How can I determine how much to pay a salesperson?
I have been in business for about a year and need to add a Marketing/Salesperson (Relationship Specialist) to my team. I am looking to hire a Relationship Specialist to sell Medicare services to senior citizens in retirement communities. I'm not sure what I should pay someone for this position. I was thinking an hourly base plus commission. Any thoughts?
Thank you in advance for your time and help.
Do you know your margins? Once you know that you will be able to offer your Marketing/Salesperson/Relationship Specialist a choice: 1. If that person wants less risk but some upside for performance (meaning generating measurable cash flow) then hourly plus is the solution. 2. If the person is shown an increased potential for being willing to take more risk for a higher upside potential then straight commission would be his/her choice. But either depends on what kind of volume can be created with your product or service. I just know that I heard wonderful words when I went to work for a company years ago that offered a draw against commission. The draw was minimal and deductible from earned commissions; but my boss said "We've got it figured out so that I can honestly say that I hope you make a ton because the more you make the more we make. So I'll do everything I can to help you make a fortune. " Those words inspired me to make really good income and become National Salesman/Recruter of the Year. Hope this helps.
You may want to consider sharing resources for a target customer segment but for a different product offering. For example, we are trying to reach out to healthcare providers, ACOs etc., to help them write interface programs that could help them bring together various software platforms. We are also in a early stage and thinking about ways to contain costs.
see what your competitors are paying- try and "steal an experienced salesperson.
Richard Stern-Suggest you find a person who has experience in your industry. If you find someone tyou think is right have them write a Sales and Marketing Plan to sell your service.
If the Plan looks good suggest a base salary and commissio. Based on the rate once the person breaks even then strictly commission.
Suggest contacting Unemployment department and find out what the base salary is for the sales positio.
Use this as a starting point.
For your additional question, commission can be a percentage or a fee per or a sliding scale (ie $100 commission for a $1000-2000 sale, $200 for 2-5,000, etc.)
There are a million formulas and they can all be good if it benefits both parties I'd counsel a couple of things that are key to having a good sales person as well as a metric.
- Know how important is how much revenue? Can you satisfy unlimited sales, would you have to pause to grow in operations at some level? Your target should be supported in a business plan not just getting "more"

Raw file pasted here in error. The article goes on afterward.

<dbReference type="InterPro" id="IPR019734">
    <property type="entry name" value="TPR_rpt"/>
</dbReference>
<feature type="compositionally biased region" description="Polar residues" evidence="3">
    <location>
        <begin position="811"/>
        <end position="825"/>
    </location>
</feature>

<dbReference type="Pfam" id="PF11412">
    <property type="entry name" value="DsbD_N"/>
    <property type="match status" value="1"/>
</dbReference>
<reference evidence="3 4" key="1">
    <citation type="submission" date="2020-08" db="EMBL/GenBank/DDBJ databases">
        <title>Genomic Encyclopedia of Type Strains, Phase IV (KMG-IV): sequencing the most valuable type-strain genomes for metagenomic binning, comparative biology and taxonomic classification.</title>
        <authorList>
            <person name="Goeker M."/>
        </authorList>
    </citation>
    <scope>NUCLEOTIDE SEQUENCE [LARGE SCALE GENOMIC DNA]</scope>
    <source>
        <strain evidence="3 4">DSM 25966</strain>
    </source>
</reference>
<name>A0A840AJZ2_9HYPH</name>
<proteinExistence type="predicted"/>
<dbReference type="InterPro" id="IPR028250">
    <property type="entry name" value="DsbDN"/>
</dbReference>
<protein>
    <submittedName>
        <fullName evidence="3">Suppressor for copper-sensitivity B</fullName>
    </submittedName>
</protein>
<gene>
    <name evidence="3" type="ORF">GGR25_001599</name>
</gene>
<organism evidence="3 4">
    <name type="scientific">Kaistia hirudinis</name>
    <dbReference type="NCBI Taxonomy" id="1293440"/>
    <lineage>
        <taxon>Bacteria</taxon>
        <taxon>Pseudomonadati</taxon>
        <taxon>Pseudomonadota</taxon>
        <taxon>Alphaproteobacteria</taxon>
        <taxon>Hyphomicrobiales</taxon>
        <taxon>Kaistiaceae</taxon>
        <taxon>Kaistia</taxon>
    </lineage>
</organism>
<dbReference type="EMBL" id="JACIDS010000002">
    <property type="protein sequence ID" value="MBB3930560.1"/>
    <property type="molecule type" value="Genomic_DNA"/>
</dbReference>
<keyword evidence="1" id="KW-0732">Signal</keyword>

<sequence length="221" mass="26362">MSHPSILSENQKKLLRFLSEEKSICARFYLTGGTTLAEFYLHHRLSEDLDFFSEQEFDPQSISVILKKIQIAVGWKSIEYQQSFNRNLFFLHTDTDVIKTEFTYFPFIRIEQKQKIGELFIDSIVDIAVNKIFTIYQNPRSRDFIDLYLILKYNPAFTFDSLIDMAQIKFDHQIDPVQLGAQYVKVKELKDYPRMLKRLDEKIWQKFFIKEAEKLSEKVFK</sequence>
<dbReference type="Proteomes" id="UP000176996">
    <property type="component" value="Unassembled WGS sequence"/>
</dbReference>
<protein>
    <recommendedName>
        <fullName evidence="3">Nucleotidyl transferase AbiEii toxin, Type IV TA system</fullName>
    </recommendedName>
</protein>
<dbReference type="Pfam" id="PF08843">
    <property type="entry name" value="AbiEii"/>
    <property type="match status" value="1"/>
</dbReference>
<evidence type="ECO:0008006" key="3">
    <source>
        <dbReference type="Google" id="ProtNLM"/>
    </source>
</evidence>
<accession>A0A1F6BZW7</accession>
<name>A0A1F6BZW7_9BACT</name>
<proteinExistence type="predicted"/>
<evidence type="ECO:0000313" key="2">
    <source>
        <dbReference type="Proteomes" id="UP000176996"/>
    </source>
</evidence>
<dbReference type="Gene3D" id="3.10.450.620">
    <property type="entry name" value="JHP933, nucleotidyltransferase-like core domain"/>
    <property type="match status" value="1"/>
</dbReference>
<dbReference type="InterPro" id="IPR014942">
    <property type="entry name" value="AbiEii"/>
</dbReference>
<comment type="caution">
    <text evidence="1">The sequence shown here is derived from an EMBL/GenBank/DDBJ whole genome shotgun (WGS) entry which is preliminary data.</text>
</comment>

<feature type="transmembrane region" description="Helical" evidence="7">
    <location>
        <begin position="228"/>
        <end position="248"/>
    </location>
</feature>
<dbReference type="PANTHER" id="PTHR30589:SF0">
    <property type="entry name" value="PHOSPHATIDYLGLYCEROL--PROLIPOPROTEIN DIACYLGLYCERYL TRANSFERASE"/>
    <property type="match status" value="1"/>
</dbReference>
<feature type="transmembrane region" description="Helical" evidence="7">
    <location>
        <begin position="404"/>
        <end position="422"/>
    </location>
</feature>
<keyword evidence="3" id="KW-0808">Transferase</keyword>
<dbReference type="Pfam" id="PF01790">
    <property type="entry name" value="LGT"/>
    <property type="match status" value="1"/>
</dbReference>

- Businesses that skimp on sales compensation get what they pay for. Sales people who can sell can sell anything so the better ones go to where the money is.
- Know the value of a new sale to you based not on revenue but on profit. Compensating on pure revenue may not be as beneficial as looking at it from profit.
- Some industry "norms" in a very flexible world might be 10% of revenue or 40% of profit.
- Sales people will generally do what they are paid best to do so your pay structure needs first to attract and then retain a professional who is guided by compensation to do what is best for your business
- If you think industry knowledge, contacts are most important consider investing in sales training if you don't have a seasoned pro, you can build a time commitment into your hire if you are investing (just like paying for a degree and getting time back).
- You must manage a sales person or be prepared for failure. I teach clients not to manage sales people on revenue, compensate them on money, manage them on behavior (how many appointments, follow ups, prospecting targets, etc.)
Even if you are tempted by commission only, be sure you don't fall foul of any minimum wage legislation i your jurisdiction.
The same goes for working hours and though it doesn't apply yet, benefits, such as pension contributions – for instance, auto enrolment applies to ALL companies in the UK after 2017.
An hourly basic or equivalent hours salary is sensible and you py for experience and intellectual capital.
Operating a sliding scale along the lines suggested is also very sensible, as a simple treshold is open to abuse if there is any discretion over discounts when the month end approaches.
A low hourly base with a commission with performance bonuses is a great structure for salespeople. If they're building from the ground up and not coming into an existing territory, you can do a diminishing base so that they are covered for breaking virigin ground within a territory and have something to live on while they build the basics. If the territory is already in existence and they are stepping into some existing accounts, then a small base with commission on their sales seems to be a good combination.
The type/level of compensation may also depend on if the company will be providing leads to the sales person or they will be self-generating leads. If you are providing qualified traffic, fixed cost can be less with higher variable (commission). Remember, a list of retirement communities is not a lead.
I agree with many of the answers below. I would probably hybrid some of the answers to find the best solution. I would pay a starting salary possibly around minimum wage, and pay commissions above that wage. However i would clearly define how the commissions will work in progression with goal achievement. I would also make sure they have proper sales training if you do not hire a experienced individual.